Full Text Available The impact of changes in agricultural land use and practices as a controlling driver of hydrologic response and as a source of diffuse pollution, are studied in the Joumine River basin, discharging into the Ichkeul Lake, northern Tunisia, a UNESCO World Heritage site since 1979. The lake is characterized by a very specific hydrological functioning based on a seasonal alternation of water levels and salinity through its link to the Mediterranean Sea. Three Landsat images, in situ surveys and SWAT modelling were used to simulate and assess streamflows and nitrate loads under retrospective land uses.

  17. Use of Isotopic Techniques for the Assessment of Hydrological Interaction Surface Water and Groundwater. Rio Man - Cienaga Colombia

    International Nuclear Information System (INIS)

    Palacio B, P.; Betancur V, T.; Dapena, C.

    2011-01-01

    This job integrates the first results from the studies ''Conceptual Hydrological Model for the middle and lower parts of the Man River basin using hydrological, hydrochemical and isotopic techniques'' (Palacio, 2011) and ''Hydrochemical and Isotopic techniques for the assessment of hydrological processes in the the wetlands of Bajo Cauca Antioquia'' (University of Antioquia and International Atomic Energy Agency (IAEA). The Man river basin covers an area of 688 km 2 ; with temperatures ranging from 25 to 30 o C; The average annual rainfall is 2.800 mm. The geology of the area is composed mainly of clastic sedimentary rocks of continental origin. A hydrological model of interaction between surface water and groundwater for the lower middle of the Man River basin was obtained by the use of hydrological analysis techniques. This model was refined, adjusted and validated using isotope techniques based mainly on the analysis of spatial and temporal variance of stable isotopes found in rain water, surface bodies of water such as streams and wetlands, and in an unconfined aquifer.

  18. Assessing land use and cover change effects on hydrological response in the river C

    Science.gov (United States)

    Nunes, A.

    2009-04-01

    Assessing the impacts of land use change, especially the role of vegetation, on hydrological response from the plot to the catchment scale has become one of the widespread issues of scientific concern,in recent decades. The continuous expansion of urban areas, the dramatic changes in land-cover and land-use patterns and the climate change which have taken place on a global scale explain this increasing interest. Although scientists have long recognized that changes in land use and land cover are important factors affecting water circulation and the spatial-temporal variations in the distribution of water resources, little is known about the quantitative relation between land use/coverage characteristics and runoff generation or processes. Therefore, a better understanding of how land-use changes impact watershed hydrological processes will become a crucial issue for the planning, management, and sustainable development of water resources. In the past decades, abandonment of marginal agricultural land has been a widespread phenomenon in Portugal, as well as in many other countries of Europe, especially in the Mediterranean countries. The abandonment of arable land typically leads to natural succession and to the development of shrub and woodland. Shrubs like Cytisus spp.usually establish in study area. A Quercus pyrenaica Willd. wood generally appears after a long time, about 3 or 4 decades. The general aim of this work is to analyse the temporal evolution of water supplies in a Côa basins (located between 41°00'' N and 40°15'' N and 7°15'' W and 6°55'' W Greenwich)and relate its behaviour with changes undergone by the plant cover and by the main climatic variables (temperatures and precipitation). To achieve this goal, dynamics on the land use and land cover were estimated after the second half of the 20th century. The hydrological response under different land uses and plant covers were monitored during 2005 and 2006, using small permanently establish bounded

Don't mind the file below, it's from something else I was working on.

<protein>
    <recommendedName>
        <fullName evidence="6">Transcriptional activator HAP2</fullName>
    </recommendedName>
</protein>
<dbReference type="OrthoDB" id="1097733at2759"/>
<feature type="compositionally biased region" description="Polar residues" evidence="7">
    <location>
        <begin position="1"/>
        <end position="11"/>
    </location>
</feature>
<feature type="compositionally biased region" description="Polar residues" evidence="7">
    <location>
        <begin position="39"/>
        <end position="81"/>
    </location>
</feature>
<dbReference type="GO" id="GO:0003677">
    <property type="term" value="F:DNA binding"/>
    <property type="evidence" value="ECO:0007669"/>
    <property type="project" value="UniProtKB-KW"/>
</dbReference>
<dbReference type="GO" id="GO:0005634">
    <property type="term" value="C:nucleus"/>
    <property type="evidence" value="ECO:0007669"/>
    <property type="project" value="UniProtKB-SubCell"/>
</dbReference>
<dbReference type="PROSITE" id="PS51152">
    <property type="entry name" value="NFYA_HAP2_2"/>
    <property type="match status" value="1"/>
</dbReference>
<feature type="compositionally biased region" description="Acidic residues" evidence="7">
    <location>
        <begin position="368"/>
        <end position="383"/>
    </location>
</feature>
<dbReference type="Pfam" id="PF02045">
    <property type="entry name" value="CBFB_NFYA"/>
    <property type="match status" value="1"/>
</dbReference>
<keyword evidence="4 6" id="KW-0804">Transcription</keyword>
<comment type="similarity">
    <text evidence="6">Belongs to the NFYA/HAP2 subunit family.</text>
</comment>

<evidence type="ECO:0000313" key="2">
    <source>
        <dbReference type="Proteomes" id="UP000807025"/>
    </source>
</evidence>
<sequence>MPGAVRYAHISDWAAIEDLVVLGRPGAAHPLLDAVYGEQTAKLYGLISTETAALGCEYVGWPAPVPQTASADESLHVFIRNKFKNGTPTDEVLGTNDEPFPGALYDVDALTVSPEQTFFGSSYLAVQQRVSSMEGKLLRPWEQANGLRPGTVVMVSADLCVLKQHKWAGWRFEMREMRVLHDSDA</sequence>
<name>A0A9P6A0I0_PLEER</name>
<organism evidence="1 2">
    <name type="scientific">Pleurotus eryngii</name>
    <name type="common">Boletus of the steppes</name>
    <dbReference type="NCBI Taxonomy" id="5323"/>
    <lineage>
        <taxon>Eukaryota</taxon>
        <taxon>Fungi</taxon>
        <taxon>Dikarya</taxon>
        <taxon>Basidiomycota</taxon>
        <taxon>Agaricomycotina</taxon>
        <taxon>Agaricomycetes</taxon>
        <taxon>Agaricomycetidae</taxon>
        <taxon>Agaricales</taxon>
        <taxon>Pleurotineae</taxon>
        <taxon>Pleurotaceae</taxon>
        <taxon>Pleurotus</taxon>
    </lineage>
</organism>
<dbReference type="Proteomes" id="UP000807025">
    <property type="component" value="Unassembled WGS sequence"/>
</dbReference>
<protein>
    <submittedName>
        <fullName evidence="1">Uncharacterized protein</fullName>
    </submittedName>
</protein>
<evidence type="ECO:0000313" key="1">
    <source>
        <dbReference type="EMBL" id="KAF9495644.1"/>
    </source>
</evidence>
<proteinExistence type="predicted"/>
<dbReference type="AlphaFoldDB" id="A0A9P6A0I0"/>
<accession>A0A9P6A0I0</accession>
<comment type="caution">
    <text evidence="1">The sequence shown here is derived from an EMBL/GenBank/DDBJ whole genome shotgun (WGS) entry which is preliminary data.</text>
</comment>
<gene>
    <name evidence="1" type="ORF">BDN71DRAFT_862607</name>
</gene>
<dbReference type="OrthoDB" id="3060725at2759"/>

19. Assessment of a conceptual hydrological model and artificial neural networks for daily outflows forecasting

    NARCIS (Netherlands)

    Rezaeianzadeh, M.; Stein, A.; Tabari, H.; Abghari, H.; Jalalkamali, N.; Hosseinipour, E.Z.; Singh, V.P.

    2013-01-01

    Artificial neural networks (ANNs) are used by hydrologists and engineers to forecast flows at the outlet of a watershed. They are employed in particular where hydrological data are limited. Despite these developments, practitioners still prefer conventional hydrological models. This study applied

  20. Distributed Hydrologic Modeling of Semiarid Basins in Arizona: A Platform for Land Cover and Climate Change Assessments

    Science.gov (United States)

    Hawkins, G. A.; Vivoni, E. R.

    2011-12-01